Baby language is quite hard to understand, as babies often speak words that may sound related to what adults speak, but different in pronunciation. Therefore, it is important to listen to babies carefully to grasp what they intend to say. In my study of baby dialect, I chose to observe Fahad, a three-year-old Arabic baby from Saudi Arabia. He lives with his mother, a stay at home wife aged 30 years, and his father, a 35-year-old teacher who teaches sign language to the deaf. Baby Fahad also has two younger sisters aged two years and seven months old. Fahad is a very active boy, which enables him to grasp a lot in terms of speech, and do so quickly. The analysis of this paper discusses Fahad’s grasp of Arabic dialect due to the influence of the Arabic language speakers around him. The paper also analyzes the conditions favoring his fast learning and the challenges he may encounter.
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Development of the dialect
The baby’s parents both speak Arabic as their first language, which leaves him with only one language to learn. Hence, he has to pick up Arabic dialect. The boy continues to learn the Arabic language from his mother, who is always home with him. Fahad also picks up some words from the father when the dad returns from work. However, he cannot learn much adult Arabic from the younger sisters because they are still too young to have proper knowledge of the language. The result is that the Fahad’s dialect is affected by his younger sisters’ simple and toddler vocabulary, which slows down his learning of the Arabic language. Therefore, the environment favors his learning because his mother is always around to teach him. The baby also learns by imitation and picks up words from conversations between his parents. Since his father is a sign language teacher, he might not be much of an oral communicator, which affects the three-year-old’s acquisition of vocabulary.
|Baby Talk||Arabic Adult||English Adult|
11. SH=S 12. LA=WA 13. KH=H
Shortening of words
2. LEVES=Z (TELEVESYON TO TEZYON)
5. KATSHAB TO SHBB
4. KA from KAKAW
6. L from LAMBH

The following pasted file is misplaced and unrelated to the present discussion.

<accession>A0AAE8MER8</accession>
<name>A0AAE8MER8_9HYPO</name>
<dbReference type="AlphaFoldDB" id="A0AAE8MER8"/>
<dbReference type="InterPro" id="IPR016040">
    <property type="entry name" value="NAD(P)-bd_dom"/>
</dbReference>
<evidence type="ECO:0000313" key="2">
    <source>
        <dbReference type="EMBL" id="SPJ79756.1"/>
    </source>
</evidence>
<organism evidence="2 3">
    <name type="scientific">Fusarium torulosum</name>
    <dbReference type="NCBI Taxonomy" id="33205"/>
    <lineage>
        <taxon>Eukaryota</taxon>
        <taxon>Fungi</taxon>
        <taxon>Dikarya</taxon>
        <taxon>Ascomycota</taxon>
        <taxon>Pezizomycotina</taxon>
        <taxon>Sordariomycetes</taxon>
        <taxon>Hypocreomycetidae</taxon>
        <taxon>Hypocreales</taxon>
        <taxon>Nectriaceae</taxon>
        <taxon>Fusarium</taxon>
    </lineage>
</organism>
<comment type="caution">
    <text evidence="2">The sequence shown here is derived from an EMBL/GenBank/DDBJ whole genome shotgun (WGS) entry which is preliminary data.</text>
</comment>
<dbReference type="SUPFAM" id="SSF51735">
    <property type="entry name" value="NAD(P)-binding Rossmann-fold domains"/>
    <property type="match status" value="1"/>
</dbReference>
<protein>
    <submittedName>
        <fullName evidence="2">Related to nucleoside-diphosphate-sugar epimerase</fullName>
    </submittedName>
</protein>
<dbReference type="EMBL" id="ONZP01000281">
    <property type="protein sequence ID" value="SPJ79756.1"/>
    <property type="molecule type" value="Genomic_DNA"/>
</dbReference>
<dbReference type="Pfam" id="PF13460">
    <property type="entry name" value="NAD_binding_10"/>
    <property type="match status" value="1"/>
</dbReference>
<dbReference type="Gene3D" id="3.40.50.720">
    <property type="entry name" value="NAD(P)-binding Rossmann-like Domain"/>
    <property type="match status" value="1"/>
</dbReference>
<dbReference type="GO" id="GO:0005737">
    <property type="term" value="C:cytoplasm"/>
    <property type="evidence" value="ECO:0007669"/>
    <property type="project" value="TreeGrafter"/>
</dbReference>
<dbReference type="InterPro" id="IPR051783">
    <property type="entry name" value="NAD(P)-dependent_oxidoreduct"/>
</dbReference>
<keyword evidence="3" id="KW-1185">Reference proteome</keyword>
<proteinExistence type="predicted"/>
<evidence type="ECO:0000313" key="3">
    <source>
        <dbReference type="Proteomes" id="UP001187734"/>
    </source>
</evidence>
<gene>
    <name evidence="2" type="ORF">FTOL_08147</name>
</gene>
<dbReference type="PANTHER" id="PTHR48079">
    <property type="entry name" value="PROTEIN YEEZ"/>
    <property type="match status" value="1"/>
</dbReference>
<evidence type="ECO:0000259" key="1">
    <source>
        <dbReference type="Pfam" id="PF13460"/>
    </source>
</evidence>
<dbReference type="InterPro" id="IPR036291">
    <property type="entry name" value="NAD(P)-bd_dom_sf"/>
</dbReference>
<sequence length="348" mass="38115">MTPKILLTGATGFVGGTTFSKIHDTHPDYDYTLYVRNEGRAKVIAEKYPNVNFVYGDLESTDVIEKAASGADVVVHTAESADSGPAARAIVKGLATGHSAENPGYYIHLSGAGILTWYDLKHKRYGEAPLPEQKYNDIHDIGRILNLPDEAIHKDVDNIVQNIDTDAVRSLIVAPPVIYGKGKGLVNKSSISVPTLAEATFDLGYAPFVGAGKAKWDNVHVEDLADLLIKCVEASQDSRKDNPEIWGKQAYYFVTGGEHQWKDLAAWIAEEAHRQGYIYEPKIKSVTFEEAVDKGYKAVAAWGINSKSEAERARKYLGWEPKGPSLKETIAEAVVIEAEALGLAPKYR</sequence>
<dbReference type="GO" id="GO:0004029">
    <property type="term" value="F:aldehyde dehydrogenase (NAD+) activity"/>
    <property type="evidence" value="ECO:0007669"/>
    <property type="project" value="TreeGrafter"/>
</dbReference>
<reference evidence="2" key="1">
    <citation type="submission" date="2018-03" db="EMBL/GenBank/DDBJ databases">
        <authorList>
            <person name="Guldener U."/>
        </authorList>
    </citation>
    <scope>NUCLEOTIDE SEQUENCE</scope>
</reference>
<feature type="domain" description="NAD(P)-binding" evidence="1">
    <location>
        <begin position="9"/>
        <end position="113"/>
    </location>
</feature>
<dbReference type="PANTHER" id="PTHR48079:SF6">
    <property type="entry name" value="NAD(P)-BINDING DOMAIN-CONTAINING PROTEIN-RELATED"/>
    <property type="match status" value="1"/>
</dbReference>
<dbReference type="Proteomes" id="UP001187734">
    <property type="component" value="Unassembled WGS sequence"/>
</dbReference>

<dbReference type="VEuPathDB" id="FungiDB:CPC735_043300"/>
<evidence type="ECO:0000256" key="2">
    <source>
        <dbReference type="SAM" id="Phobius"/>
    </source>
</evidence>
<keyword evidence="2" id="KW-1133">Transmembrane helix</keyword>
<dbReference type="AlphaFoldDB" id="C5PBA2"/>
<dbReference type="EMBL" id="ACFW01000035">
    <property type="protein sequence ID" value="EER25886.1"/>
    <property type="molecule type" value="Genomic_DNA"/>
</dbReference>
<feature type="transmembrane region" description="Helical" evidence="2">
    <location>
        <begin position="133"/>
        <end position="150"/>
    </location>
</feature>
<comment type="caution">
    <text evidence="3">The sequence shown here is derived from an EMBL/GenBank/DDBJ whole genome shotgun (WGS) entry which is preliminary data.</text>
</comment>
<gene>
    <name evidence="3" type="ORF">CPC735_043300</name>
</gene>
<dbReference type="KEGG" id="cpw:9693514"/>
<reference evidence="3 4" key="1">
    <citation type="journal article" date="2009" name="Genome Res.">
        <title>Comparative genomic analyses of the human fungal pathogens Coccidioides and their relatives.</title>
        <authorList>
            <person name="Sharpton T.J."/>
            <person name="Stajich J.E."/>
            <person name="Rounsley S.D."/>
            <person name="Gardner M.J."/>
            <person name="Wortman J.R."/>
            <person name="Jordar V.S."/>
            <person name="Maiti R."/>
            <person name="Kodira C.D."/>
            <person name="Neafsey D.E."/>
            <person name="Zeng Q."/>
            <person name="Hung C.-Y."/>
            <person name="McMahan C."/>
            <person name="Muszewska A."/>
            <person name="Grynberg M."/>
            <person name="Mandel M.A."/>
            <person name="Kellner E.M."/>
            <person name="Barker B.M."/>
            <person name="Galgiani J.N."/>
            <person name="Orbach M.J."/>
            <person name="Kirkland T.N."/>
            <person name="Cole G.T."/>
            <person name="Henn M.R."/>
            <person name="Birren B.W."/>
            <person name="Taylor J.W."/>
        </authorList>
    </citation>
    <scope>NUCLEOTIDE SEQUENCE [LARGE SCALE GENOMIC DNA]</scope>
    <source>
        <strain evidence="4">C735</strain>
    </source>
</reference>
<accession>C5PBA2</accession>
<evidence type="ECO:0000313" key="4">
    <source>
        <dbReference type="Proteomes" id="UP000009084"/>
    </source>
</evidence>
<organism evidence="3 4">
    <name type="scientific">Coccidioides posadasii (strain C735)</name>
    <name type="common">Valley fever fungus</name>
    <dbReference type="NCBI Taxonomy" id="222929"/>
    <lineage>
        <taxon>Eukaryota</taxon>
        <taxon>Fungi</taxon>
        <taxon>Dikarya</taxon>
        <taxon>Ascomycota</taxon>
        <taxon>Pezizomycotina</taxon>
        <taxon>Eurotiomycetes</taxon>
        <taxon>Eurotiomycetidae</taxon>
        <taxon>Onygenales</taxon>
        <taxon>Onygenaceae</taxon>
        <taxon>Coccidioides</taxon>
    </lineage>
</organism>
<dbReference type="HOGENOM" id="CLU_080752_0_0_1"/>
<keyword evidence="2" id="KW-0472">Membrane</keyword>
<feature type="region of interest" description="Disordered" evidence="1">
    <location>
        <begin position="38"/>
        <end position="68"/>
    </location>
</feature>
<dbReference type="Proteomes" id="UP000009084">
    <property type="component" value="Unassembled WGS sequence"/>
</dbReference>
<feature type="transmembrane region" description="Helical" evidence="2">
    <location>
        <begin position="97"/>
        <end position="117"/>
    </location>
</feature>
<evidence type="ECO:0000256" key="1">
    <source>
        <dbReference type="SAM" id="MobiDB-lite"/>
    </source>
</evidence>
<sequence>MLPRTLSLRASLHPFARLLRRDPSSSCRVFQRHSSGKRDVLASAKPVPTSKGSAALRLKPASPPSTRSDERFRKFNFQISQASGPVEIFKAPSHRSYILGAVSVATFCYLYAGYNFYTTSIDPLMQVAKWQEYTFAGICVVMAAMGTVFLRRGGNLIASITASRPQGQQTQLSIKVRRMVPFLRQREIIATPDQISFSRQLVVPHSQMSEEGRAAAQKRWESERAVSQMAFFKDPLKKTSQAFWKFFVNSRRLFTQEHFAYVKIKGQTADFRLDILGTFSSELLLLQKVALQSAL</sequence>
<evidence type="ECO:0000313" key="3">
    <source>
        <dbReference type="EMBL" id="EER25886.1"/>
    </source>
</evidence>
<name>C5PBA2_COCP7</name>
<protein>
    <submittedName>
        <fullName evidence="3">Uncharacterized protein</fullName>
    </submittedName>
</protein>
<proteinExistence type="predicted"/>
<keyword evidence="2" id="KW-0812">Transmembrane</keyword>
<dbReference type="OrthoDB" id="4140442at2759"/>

9. I from IPAD
14. TH from THALAJA
I came up with the conclusion that Fahad picked up the Arabic dialect as most of his words relate closely to the Arabic adult speech. Fahad’s surroundings and relations influenced his choice of dialect. The mother, father and the environment around him are Arabic, and their environment is dominated by Arab locals. Hence, Fahad’s dialect is heavily affected by the Arabic language. The baby’s mother played a big role in his choice of dialect as she is always in the house. The baby tries to say whatever the mother says as he feels she is always right. Therefore, it is important that the mother speaks proper Arabic for Fahad to pick up the right words. According to Fahad, his mother is always right. Therefore, what she speaks must always be right. The case shows that babies learn by imitation.
I observed that this baby could not pronounce some syllables like “sh” and “sr” correctly. He also showed difficulty in pronouncing “l” in some instances. There are syllables that seemed easier for the baby to pronounce. Therefore, he replaced the hard ones with the easy ones. An example is his replacement of “k” with “t”. The baby does not struggle to pronounce the hard words because he would rather use what is easier for him to pronounce. Other words were quite long for the baby to pronounce. Therefore, Fahad used short-form of the words. An example is the shortening of televesyon to tezyon. The baby also completely omits some syllables or letters from words. Examples include his omission of “l” in lambh, “ka” in kakaw and katshab. “th” in thalaja and “i” in iPad.
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The main challenge in Fahad’s learning of the adult vocabulary is the presence of his younger siblings. Fahad tends to use baby talk with them as because he loves to play with them. However, this prevents him from improving his dialect quickly because they are also in the process of learning. The boy’s younger sisters are not in a position to correct him or improve his dialect because they use baby talk. Since the younger siblings are always around him, it is hard for him to improve his dialect at the required pace. The boy may end up using baby talk longer than expected.
Another reason Fahad uses baby talk a lot is that his parents are not strict. The parents neither pay close attention to correct his mistakes nor do they try to teach him how to pronounce some words. The mother and father leave it up to him to pick words from their conversations. Sometimes they speak to him in his childish dialect while playing with him. I would recommend that the parents take him to school because Fahad has attained an age where he can start attending a daycare or kindergarten. He can improve his vocabulary and speech because the teachers correct the mistakes, making it easier for him to learn. There are also kids of similar age, making the surrounding free of baby talk. The lessons at the daycare will make it faster for Fahad to learn the Arabic language properly and do away with baby talk. Therefore, the daycare will greatly improve his dialect.
I would also recommend that Fahad’s parents get stricter in correcting his speech. Whenever he makes a mistake in his pronunciation, his parents should put more effort to teach him the correct pronunciation. The parents should make him repeat the words that trouble him often until he can pronounce it clearly because repetition is also a way of learning. The parents should also refrain from using baby language while playing with him and his siblings. Fahad’s dialect is bound to improve if all the recommended measures are implemented.